Riyadh runs through financial reserves

Increase in spending to $237 billion is meant to jump-start anaemic economic growth.

Volatility. Workers are seen at the Khurais oil field, 160km from Riyadh. (Reuters)


2017/04/23 Issue: 103 Page: 19


The Arab Weekly
Jareer Elass



Washington - Despite impressive ef­forts to curb spending that have included en­ergy subsidy cuts, an in­crease in municipal fees, trimming civil service salaries and postponing or cancelling a host of government projects, Saudi Arabia is continuing to run through its for­eign currency reserves at a concern­ing rate.

This is occurring while Riyadh is hoping that the agreement it helped negotiate between OPEC members and independent oil producers will be extended through the rest of 2017 and bring about much-needed price relief for the kingdom.

Recent figures suggest that, de­spite aggressive austerity measures to staunch the fiscal haemorrhag­ing that Saudi Arabia has been ex­periencing since oil prices collapsed three years ago, the kingdom’s net foreign assets overseen by the Saudi Arabian Monetary Agency (SAMA) have dropped an average of $6.5 bil­lion per month over the past year.

In January, Saudi foreign cur­rency reserves dipped $11.8 billion, followed by a $9.8 billion decline in February. The level of foreign cur­rency assets held by SAMA is esti­mated to be just more than $500 billion, down from a peak of $732 billion in mid-2014, when oil prices were $100 a barrel.

While $500 billion in net foreign assets provides a very healthy cush­ion for Riyadh, that buffer would disappear within a few years at the current rate of depletion. The In­ternational Monetary Fund (IMF) cautioned in 2015 that, if it did not change its fiscal practices, the king­dom was in danger of running out of its entire foreign exchange reserves by 2020. In November, SAMA Gover­nor Ahmed al-Kholifey insisted at a news conference that the Saudi gov­ernment was “very comfortable” with its level of foreign reserves.

That warning from the IMF, how­ever, must have resonated with the Saudi regime, which in April 2016 unveiled Saudi Vision 2030, an am­bitious fiscal overhaul programme masterminded by Saudi Deputy Crown Prince Mohammed bin Sal­man bin Abdulaziz that is intended to transition the economy away from dependency on oil revenues.

The kingdom has been relying heavily on drawdowns from its for­eign reserves to plug giant budget deficits, including a $79 billion fis­cal shortfall in 2016 and a projected $52.8 billion deficit for this year. Through various austerity meas­ures, the kingdom reduced its pro­jected deficit by about $8 billion in 2016.

In announcing the 2017 budget in December, Riyadh said its increase in spending this year to $237 billion was meant to jump-start anaemic economic growth but that the deficit would be significantly smaller than 2016 because of projected higher oil prices and a rise in non-oil income.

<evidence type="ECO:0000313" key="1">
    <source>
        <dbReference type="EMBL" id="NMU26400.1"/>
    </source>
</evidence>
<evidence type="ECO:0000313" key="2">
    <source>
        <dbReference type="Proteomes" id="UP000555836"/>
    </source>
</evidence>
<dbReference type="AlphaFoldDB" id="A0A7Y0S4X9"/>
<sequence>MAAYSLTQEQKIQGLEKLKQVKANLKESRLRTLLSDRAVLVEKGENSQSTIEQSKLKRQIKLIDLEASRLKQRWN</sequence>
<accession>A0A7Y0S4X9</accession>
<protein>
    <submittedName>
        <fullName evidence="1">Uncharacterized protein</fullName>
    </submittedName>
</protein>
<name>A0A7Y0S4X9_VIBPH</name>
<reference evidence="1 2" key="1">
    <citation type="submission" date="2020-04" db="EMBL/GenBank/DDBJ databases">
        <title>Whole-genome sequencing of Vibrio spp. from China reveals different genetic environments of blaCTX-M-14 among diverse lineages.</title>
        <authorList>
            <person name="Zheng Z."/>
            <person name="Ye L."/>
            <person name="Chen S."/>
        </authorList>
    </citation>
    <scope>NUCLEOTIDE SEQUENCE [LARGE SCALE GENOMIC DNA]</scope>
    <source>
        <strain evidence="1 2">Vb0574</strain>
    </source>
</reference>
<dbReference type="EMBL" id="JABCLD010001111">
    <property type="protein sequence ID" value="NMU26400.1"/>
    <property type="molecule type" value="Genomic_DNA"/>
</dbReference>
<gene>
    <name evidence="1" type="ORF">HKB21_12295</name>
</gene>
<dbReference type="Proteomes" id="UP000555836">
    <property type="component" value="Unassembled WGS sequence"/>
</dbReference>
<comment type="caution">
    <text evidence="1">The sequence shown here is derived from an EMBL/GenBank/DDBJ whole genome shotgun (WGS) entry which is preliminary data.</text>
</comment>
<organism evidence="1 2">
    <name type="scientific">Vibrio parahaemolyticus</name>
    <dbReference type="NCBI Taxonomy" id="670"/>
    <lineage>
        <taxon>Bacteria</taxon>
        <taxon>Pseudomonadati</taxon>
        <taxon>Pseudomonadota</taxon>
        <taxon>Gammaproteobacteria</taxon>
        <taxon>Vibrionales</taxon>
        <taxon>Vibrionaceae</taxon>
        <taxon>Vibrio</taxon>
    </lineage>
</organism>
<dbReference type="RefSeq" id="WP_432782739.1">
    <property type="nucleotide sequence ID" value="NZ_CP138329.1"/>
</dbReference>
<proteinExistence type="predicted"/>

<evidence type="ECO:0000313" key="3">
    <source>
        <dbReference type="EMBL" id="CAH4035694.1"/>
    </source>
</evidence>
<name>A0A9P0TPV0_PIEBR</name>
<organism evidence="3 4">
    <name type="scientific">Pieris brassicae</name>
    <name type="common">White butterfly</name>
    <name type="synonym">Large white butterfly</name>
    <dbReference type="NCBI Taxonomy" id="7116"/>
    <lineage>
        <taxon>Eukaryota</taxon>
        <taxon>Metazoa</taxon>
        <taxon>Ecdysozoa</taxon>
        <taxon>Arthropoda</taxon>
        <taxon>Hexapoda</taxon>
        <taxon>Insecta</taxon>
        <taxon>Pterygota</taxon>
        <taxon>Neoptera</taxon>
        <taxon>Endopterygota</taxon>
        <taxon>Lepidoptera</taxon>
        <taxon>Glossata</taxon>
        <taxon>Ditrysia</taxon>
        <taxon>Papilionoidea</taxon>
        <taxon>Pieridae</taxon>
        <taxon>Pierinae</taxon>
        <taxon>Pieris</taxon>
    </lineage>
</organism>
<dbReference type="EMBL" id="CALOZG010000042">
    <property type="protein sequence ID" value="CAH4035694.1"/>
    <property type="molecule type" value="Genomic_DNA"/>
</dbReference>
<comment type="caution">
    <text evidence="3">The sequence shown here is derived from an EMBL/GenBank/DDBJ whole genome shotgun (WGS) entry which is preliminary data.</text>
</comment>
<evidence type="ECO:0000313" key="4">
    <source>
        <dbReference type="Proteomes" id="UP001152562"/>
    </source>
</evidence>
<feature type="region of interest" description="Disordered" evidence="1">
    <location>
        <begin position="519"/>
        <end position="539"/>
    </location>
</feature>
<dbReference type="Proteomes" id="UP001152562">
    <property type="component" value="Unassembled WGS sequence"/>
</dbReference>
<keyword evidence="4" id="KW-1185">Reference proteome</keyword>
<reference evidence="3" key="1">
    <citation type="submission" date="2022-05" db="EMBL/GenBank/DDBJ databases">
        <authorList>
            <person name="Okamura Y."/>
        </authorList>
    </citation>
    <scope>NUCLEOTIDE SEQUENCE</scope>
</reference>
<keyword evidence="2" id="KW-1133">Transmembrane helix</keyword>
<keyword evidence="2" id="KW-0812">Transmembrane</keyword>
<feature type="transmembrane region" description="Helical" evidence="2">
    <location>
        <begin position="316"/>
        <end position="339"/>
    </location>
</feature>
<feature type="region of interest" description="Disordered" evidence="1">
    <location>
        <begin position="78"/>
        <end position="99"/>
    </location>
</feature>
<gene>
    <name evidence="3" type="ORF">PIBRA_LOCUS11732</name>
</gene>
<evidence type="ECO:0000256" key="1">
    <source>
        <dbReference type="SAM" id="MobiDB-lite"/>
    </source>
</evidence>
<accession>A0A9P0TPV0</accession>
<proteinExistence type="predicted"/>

The Saudi government raised $17.5 billion from its first interna­tional bond sale in October — the largest bond sale ever from an emerging-market country — but then shelled out approximately $27 billion in November and December in delayed payments to contractors and businesses.

After halting or restructuring hun­dreds of government projects over the past two years as part of cost-cutting measures, the Saudis re­cently hired accounting consultancy group PriceWaterhouseCoopers to conduct a project review of $69 bil­lion worth of government contracts and identify up to $20 billion in sav­ings.

King Salman bin Abdulaziz Al Saud’s government is pulling out all the stops to encourage higher oil prices to materialise in the second half of this year. Riyadh has made it clear that it supports a 6-month ex­tension of a deal between OPEC and independent producers that runs from January until July that has tak­en 1.8 million barrels per day (bpd) of oil off of the global crude markets.

Saudi Arabia has intentionally cut its production even deeper than its agreed quota, formalised in the agreement to make up for errant producers that are proving non-compliant. Official OPEC fig­ures suggest that Saudi oil output averaged 9.88 million bpd for the first quarter of this year, below the 10.058 million bpd Saudi quota per the accord.

Though oil prices have not gained much traction because of sizeable global crude stockpiles, the Inter­national Energy Agency (IEA) had encouraging words for Saudi Ara­bia and its fellow producers in its monthly Oil Market Report, released on April 13, which said the produc­tion deal appeared to be helping re­turn the oil market into balance.

Addressing the idea of extend­ing the agreement, the report’s au­thors stated that “a consequence of (hypothetically) extending their output cuts beyond the 6-month mark would be bigger implied stock draws.”

The IEA struck a cautionary note, however, saying that while the im­proved stock levels “would pro­vide further support to prices,” this “would offer further encouragement to the US shale oil sector and other producers,” referring to producers that are not part of the agreement and that would be inspired to boost output thanks to higher oil prices.


Jareer Elass is a Washington-based energy analyst, with 25 years of industry experience and a particular focus on the Arabian Gulf producers and OPEC.


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